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Addict Behav. 2018 Jun;81:125-133. doi: 10.1016/j.addbeh.2018.02.009. Epub 2018 Feb 6.

Impulsivity-related traits, college alcohol beliefs, and alcohol outcomes: Examination of a prospective multiple mediation model among college students in Spain, Argentina, and USA.

Author information

1
Center on Alcoholism, Substance Abuse, and Addictions, University of New Mexico, USA. Electronic address: ajbravo@unm.edu.
2
Center on Alcoholism, Substance Abuse, and Addictions, University of New Mexico, USA.
3
Universidad Nacional de Córdoba, Facultad de Psicología, Córdoba, Argentinaa; Instituto de Investigaciones Psicológicas, IIPSI, Unidad Ejecutora CONICET, Córdoba, Argentina.
4
Department of Psychology, University at Buffalo, USA.
5
Department of Basic and Clinical Psychology and Psychobiology, Universitat Jaume I, Castelló de la Plana, Castellón, Spain.
6
Department of Basic and Clinical Psychology and Psychobiology, Universitat Jaume I, Castelló de la Plana, Castellón, Spain; Centre for Biomedical Research Network on Mental Health (CIBERSAM), Instituto de Salud Carlos III, Madrid, Spain.

Abstract

OBJECTIVES:

The present study examined (both cross-sectionally and prospectively) the mediational role of college alcohol beliefs in the relationship between impulsivity-related traits and alcohol outcomes (i.e., alcohol use and negative consequences) among college student drinkers from the United States (U.S.), Spain, and Argentina.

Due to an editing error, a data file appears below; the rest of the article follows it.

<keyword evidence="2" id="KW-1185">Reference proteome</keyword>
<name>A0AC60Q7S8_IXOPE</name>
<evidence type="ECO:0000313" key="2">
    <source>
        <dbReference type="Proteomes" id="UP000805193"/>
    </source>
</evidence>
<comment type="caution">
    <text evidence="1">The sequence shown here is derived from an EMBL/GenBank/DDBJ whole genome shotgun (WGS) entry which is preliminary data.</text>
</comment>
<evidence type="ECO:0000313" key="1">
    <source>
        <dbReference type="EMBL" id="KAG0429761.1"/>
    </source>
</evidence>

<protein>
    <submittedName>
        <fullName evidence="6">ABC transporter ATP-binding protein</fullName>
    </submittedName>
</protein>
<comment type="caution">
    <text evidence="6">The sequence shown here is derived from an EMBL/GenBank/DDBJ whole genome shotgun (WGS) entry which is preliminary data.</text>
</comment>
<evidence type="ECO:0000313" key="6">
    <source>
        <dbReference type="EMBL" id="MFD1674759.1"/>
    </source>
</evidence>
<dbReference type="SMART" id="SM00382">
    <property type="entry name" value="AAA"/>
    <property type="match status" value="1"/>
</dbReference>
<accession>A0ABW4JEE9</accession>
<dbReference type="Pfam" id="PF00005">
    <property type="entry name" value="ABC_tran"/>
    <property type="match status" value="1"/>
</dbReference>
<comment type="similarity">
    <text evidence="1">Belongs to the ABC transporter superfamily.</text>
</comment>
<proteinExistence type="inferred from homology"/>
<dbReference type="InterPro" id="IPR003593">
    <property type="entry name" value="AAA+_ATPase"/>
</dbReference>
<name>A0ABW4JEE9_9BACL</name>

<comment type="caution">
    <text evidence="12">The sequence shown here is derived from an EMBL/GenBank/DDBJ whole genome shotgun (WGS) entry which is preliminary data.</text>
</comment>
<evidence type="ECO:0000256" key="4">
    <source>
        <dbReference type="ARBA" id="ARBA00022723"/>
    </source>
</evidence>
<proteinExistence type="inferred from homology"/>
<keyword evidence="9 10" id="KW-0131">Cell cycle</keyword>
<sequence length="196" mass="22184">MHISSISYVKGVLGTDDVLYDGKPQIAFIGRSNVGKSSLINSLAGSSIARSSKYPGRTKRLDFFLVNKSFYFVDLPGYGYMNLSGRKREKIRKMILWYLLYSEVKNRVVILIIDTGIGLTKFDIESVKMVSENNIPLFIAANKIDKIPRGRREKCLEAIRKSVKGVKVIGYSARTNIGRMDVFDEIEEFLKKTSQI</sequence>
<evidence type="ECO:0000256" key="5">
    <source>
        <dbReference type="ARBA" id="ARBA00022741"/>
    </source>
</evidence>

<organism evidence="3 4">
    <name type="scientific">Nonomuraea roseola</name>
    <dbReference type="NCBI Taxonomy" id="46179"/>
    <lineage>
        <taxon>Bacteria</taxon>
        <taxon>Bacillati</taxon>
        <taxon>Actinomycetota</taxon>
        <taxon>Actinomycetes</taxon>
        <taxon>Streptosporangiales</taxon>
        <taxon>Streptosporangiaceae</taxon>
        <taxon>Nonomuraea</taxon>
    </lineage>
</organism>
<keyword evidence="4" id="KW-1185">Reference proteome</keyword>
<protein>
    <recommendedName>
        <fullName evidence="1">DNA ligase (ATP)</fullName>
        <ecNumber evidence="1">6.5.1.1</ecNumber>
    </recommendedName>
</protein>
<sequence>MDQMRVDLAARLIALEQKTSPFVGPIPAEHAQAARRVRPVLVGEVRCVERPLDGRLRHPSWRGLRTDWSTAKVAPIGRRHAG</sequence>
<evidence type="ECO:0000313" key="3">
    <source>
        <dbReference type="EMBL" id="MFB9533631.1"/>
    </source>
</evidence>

METHOD:

A sample of 1429 (U.S. = 733, Spain = 292, Argentina = 404) drinkers (at least one drinking episode within the previous month) completed the baseline survey, and 242 drinkers completed the follow-up. To test study aims, a cross-sectional model was first employed to examine whether the proposed double-mediated paths (i.e., each dimension of impulsivity → college alcohol beliefs → alcohol use → negative alcohol-related consequences) extends across samples with different cultural backgrounds (i.e., structural invariance testing). A longitudinal model was then conducted to assess if college alcohol beliefs prospectively mediate the associations between trait impulsivity and alcohol outcomes.

RESULTS:

College alcohol beliefs were concurrently and prospectively associated with both greater alcohol use and increased number of negative alcohol-related consequences. These internalized beliefs about college student drinking culture significantly mediated the effects of several distinct impulsivity-related traits on alcohol-related outcomes including urgency (positive and negative), sensation seeking, and perseverance. These findings were invariant across gender and across three countries (Argentina, Spain, and the U.S.).

CONCLUSIONS:

Our findings highlight the modulatory role of cognitive factors on problematic alcohol use among college students with different cultural backgrounds. Our results suggest that, despite the cultural differences exhibited by these three countries, the unique and mediational effects of college alcohol beliefs appear relatively universal.

KEYWORDS:

Alcohol; College alcohol beliefs; College students; Cross-cultural; Impulsivity

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